- Green Onions (about 4-6)
- Garlic (10 or so cloves)
- Kidney Beans (2 cans, rinse before using)
- Poblano or Anaheim Peppers (4)
- Jalapeno Peppers (2, optional. Also, you can use even hotter ones if you dare.)
- Ground Meat (2/12 pounds half pork, half beef is what I do, but you can use emu, tofu, fruit bat, or polar bear as well.)
- Shallots (1-2 to taste. Or a small onion. Whatever, no big.)
- Ground Cumin (1T)
- Chili Powder (1T)
- Paprika (1t)
- Sugar (1T)
(as an aside, these first four spices are what makes up any taco seasoning you buy at the store…)
- Salt (2t)
- Pepper (2t)
- Tabasco (to taste)
- Chicken Stock concentrate (4T)
- Water or Chicken Broth (1/2 C)
- Crushed Tomatoes (2 big cans)
- Cheddar Cheese (Heaps) and Sour Cream (Big Dollop) and the green part of the green onions (sprinkle) for garnish.
- Pour a large drizzle of oil into a big stockpot.
- Slice the green onions as thinly as you can, possibly imagining that you are a prep cook at a sushi place that would be fired if the green onions in the miso are too thick. Keep the green parts and the white parts separate for much the same reason.
- Core and seed the poblano peppers, and then dice them into 1/2” squares. For the hotter peppers, if you’re using them, dice into 1/4” squares.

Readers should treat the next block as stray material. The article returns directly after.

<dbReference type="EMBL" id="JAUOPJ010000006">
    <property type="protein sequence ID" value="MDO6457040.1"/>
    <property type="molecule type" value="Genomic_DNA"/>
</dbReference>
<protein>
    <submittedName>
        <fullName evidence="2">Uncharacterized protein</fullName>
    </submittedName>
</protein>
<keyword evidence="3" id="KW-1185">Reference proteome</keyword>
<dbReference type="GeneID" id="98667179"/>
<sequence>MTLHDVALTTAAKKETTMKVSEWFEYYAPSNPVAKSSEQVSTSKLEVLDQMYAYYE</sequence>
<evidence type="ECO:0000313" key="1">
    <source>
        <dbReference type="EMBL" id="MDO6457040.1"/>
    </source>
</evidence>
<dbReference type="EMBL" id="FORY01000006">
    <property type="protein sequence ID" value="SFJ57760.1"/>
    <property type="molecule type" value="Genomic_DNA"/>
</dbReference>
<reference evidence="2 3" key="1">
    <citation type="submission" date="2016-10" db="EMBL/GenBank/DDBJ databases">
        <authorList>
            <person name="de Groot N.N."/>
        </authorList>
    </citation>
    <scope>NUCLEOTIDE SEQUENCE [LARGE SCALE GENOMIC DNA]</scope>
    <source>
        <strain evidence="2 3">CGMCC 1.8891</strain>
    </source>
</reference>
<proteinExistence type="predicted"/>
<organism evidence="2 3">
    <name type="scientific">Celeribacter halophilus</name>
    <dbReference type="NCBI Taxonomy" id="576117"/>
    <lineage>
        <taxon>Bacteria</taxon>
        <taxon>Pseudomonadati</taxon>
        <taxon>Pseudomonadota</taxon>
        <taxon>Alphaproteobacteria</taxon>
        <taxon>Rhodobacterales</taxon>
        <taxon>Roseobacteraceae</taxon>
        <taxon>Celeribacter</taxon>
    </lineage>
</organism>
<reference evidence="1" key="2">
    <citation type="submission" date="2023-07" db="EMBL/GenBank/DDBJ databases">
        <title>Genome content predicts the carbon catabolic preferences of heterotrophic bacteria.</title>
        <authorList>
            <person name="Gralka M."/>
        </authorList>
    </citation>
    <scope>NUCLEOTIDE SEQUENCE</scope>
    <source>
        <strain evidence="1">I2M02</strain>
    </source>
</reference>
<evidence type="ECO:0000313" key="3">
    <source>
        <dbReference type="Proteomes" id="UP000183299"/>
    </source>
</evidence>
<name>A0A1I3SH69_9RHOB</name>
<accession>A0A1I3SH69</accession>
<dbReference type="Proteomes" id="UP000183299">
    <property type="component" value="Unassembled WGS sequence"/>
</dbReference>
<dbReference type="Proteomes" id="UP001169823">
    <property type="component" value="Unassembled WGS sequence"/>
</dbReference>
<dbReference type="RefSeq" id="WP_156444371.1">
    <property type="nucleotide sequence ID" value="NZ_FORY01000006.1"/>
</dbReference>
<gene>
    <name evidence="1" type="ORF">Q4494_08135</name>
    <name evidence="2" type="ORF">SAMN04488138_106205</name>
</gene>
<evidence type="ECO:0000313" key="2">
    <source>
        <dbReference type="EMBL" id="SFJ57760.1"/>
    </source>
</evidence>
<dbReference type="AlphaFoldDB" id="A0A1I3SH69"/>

- Mince the garlic. Pretend you are on Top Chef while doing this. Tom Colicchio is watching, so make a lot of noise with the knife.
- Mince the shallot(s) as well.
- Heat the oil to medium high, and cook the shallots until they get translucent, about 4 minutes or so.
- Put in the meat and brown it for about 6 minutes, or until it is fully cooked. Add the cumin, chili powder, and paprika while the meat is browning and stir to combine.
- Salt and pepper the meat liberally while it is browning, don’t be a wuss. Separate out the shallots and… (joking, skip that part).
- Remove the meat from the pot, with the drippings (and shallots) into a bowl for later.
- In the same pot, pour another large drizzle of oil and add the peppers, garlic, and onion whites. Cook for 5 minutes or so, stirring frequently. Or tossing, which requires that you pretend to be Anthony Bourdain. Again season with salt and pepper. If you are pretending you are Bourdain, drink a beer during this step.
- Add the stock concentrates, beans, tomatoes, sugar, and the water or broth into the pot and stir. Bring to a boil and reduce heat slightly to simmer for 5 minutes or so until it thickens slightly. Again with the salt and pepper. Also, if you are me, this is the “just can’t leave well enough alone” time of the process, so add the Tabasco, and anything else that you may want to personalize this with. I will be the one cackling wildly between beer swigs.
- Add the meat and drippings back in. Fend off the lookie-loos who have started to arrive and ask you what smells so good. Simmer for at least 5-10 more minutes.
- That’s really it, except for serving. Garnish with a huge handful of the cheese, a generous dollop of sour cream, and a sprinkle of onion greens. Also, you can put whatever else you want, because chili is freedom, man, don’t let anyone trample your dreams!
- Just sayin.